Before Nashville, I’d never lived in a place where part of the regular conversation and social/cultural goings on was to figure out the essence of that place and to take active steps to get closer to its heart and soul. There was never a big emphasis on what does it mean to be from Chicago or Washington DC or Durham, NC, three of my other home bases. There is such a conversation about New Orleans and Austin. Music cities are like this. But I wonder if there’s any place more probative of its place-ness than Nashville. What I know is that it’s a healthy conversation to have and one that we are good at cultivating. When we partner with the Country Music Hall of Fame and Museum as we did this Wednesday, our city’s essence comes into tighter focus. We’re elevated in our attention and admiration. We heard a distillation of what it means to be a Nashville Cat. Can you sing? Write? Play? Cooperate? We know this when we hear it. We’re cat people and we’re into cat power.
On a night celebrating an exhibit about studio and side musicians, it was no surprise to see some of the city’s best pickers on stage from the outset, backing up the magisterial voice of Tracy Nelson. I thought she was going to blow our hair back with blues and soul, but she decided to recall her early days in Nashville in the early 70s and play classic country music. With members of the Long Players (Bill Lloyd, Brad Jones) backing her up, she sang “I Fall To Pieces” and “You Win Again” and “I’m So Lonesome I Could Cry” with full throated emotion. Jenni Obert’s fiddle lent a Cajun dance hall zest to a couple tunes. Jim Hoke played classic pedal steel. It was a joy to hear and to speak with Tracy about her early Nashville days with Mother Earth.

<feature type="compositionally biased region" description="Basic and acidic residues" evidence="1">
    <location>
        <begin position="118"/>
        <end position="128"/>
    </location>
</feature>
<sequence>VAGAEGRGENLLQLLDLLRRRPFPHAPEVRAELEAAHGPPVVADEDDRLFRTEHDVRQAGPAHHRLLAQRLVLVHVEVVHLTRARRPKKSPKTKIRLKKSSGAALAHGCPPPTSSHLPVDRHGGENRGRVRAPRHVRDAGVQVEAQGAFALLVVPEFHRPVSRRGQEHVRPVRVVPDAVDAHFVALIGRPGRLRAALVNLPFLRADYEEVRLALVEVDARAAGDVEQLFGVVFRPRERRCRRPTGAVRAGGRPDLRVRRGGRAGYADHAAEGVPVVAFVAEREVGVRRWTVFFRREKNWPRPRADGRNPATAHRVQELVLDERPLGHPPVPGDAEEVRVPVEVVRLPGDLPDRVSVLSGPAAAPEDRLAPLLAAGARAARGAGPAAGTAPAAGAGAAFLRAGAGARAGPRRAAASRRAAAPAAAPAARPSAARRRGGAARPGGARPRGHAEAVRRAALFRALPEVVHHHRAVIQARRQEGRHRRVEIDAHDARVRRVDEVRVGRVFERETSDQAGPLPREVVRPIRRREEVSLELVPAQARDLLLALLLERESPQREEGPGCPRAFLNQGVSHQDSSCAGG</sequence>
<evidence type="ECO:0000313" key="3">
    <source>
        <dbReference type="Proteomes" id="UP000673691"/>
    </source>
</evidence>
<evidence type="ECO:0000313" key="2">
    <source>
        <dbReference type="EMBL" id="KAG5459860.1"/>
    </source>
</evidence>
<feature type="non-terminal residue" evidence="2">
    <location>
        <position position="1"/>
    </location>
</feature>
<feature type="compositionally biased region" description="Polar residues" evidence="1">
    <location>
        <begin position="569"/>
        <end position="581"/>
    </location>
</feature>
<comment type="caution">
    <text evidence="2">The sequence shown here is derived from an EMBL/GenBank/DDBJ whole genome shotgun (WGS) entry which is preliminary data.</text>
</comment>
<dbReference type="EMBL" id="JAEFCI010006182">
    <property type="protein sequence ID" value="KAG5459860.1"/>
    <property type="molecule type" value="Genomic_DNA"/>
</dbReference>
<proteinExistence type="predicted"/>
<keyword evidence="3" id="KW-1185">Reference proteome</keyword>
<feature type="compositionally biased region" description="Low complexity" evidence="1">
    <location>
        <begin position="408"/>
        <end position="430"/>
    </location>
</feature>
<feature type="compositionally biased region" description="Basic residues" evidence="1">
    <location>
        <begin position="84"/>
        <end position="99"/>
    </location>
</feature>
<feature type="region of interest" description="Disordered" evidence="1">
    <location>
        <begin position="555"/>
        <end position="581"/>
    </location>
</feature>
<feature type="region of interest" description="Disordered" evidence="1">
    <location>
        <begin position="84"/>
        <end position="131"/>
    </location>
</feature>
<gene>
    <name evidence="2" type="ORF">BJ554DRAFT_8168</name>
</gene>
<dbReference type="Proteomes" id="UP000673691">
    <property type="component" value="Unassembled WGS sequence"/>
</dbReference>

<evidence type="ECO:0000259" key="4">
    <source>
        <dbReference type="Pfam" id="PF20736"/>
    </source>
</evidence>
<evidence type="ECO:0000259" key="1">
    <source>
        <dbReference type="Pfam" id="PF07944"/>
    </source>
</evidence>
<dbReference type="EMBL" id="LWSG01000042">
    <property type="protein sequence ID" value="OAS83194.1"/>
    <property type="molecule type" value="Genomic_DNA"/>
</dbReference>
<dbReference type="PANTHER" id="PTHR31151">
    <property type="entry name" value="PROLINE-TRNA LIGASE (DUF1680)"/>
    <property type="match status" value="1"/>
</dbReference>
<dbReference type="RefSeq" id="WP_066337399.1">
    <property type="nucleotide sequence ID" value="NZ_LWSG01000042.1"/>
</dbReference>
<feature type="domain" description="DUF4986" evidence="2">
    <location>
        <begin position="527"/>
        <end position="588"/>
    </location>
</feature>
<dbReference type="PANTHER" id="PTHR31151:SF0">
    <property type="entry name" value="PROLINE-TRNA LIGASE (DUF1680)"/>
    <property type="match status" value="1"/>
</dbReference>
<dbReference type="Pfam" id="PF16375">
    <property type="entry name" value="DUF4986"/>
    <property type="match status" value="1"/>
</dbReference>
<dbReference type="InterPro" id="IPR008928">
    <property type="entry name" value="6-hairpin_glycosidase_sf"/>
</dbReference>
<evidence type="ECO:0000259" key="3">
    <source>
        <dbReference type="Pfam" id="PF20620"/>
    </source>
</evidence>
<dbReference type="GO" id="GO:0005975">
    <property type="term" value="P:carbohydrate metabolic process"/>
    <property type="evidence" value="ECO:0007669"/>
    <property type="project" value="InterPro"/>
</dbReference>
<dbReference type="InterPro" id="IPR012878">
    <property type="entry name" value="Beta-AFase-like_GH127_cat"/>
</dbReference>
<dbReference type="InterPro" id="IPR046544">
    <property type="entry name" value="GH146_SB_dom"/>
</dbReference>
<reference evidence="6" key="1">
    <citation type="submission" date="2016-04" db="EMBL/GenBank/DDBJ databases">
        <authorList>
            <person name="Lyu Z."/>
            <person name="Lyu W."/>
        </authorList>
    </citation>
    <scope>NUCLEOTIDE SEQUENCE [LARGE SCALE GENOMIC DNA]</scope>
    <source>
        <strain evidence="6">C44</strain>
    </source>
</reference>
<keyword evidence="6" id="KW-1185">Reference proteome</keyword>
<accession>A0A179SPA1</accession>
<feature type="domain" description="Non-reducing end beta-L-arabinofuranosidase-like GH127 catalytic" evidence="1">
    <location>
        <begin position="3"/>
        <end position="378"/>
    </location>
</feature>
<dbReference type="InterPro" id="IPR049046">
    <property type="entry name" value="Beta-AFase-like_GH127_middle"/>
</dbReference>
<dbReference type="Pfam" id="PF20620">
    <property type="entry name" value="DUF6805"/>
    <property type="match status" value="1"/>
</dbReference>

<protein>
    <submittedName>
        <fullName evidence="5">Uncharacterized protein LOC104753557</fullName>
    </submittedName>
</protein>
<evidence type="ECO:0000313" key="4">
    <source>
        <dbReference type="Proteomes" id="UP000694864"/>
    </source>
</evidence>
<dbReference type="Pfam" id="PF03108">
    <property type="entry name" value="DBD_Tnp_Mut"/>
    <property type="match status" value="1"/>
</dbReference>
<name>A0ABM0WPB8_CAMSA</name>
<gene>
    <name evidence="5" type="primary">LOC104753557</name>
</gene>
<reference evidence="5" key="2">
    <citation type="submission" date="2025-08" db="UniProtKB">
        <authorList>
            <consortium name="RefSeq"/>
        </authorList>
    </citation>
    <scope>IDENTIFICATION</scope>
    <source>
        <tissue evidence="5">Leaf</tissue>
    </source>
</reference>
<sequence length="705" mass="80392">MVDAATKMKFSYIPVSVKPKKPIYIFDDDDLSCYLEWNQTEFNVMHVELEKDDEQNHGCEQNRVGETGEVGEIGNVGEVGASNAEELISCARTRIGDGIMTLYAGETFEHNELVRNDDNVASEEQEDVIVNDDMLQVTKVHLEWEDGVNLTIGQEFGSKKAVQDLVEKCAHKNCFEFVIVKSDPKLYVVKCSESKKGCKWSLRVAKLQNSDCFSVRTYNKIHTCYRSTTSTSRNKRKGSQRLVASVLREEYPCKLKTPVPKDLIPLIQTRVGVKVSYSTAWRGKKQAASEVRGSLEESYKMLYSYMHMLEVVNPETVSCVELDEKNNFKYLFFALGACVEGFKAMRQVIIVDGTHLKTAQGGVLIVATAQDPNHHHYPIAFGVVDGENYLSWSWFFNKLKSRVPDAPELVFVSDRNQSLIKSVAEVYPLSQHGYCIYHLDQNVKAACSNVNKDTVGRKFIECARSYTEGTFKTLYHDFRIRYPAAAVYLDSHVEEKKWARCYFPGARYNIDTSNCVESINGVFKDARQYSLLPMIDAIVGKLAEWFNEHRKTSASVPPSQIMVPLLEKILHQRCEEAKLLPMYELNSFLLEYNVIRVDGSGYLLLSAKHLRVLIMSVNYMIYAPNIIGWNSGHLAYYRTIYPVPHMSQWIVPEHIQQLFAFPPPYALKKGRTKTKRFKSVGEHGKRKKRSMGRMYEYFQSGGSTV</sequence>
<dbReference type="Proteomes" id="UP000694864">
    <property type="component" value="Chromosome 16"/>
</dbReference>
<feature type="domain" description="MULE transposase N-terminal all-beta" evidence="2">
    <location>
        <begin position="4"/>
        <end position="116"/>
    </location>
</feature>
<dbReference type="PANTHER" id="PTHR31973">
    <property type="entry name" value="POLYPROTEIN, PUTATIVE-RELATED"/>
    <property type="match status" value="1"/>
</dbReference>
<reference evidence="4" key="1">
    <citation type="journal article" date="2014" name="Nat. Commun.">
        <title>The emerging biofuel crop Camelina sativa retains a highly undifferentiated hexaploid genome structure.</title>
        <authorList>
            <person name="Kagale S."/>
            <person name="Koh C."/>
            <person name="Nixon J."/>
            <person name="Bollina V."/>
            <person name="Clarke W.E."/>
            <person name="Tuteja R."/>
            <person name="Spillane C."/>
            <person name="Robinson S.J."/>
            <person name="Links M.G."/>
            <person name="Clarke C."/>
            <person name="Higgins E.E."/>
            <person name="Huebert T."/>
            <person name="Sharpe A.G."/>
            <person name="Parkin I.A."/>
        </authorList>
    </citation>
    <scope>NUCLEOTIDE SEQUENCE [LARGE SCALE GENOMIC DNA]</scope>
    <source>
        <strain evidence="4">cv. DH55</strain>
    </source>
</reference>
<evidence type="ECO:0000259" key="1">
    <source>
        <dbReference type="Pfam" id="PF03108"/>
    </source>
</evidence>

Charlie Worsham took the stage with no extra cats at his side, just an acoustic guitar and a banjo. And he gave a master class in country music stagecraft. He kicked with the Grand Ole Opry song from Will The Circle Be Unbroken. Then he donned the banjo for a story about Earl Scruggs and he played that legend’s take on “Home Sweet Home” followed by a banjo-based “Dance Dance Dance” that did indeed swing. Back to guitar he went with the
syncopated groove that supported “I Ain’t Going Nowhere.” I was flabbergasted by the set closer “Southern By The Grace of God.” I love the song on the record, but this one guitar arrangement was enthralling.
There’s no instrument on Earth like the pedal steel guitar, a contraption largely invented and perfected in Nashville and mastered by Nashville musicians like Lloyd Green and West Coast counterparts like JayDee Maness. To have both of them side by side on our stage was a joy, and the silvery slippery cascades of tear drops that flowed from those instruments was transfixing. The repertoire came from the Byrds Sweetheart of the Rodeo album, on which they played. “I Am A Pilgrim” has always been a favorite of mine and here it had a jazz swing. The strong melody of Gram Parsons’s “Hickory Wind” stood out. Where Charlie Worsham sang “I Ain’t Goin’ Nowhere,” these guys did Dylan’s “You Ain’t Goin’ Nowhere” as both an instrumental and a show closing Nashville Jam with all the guest artists taking verses. We didn’t want to go anywhere else.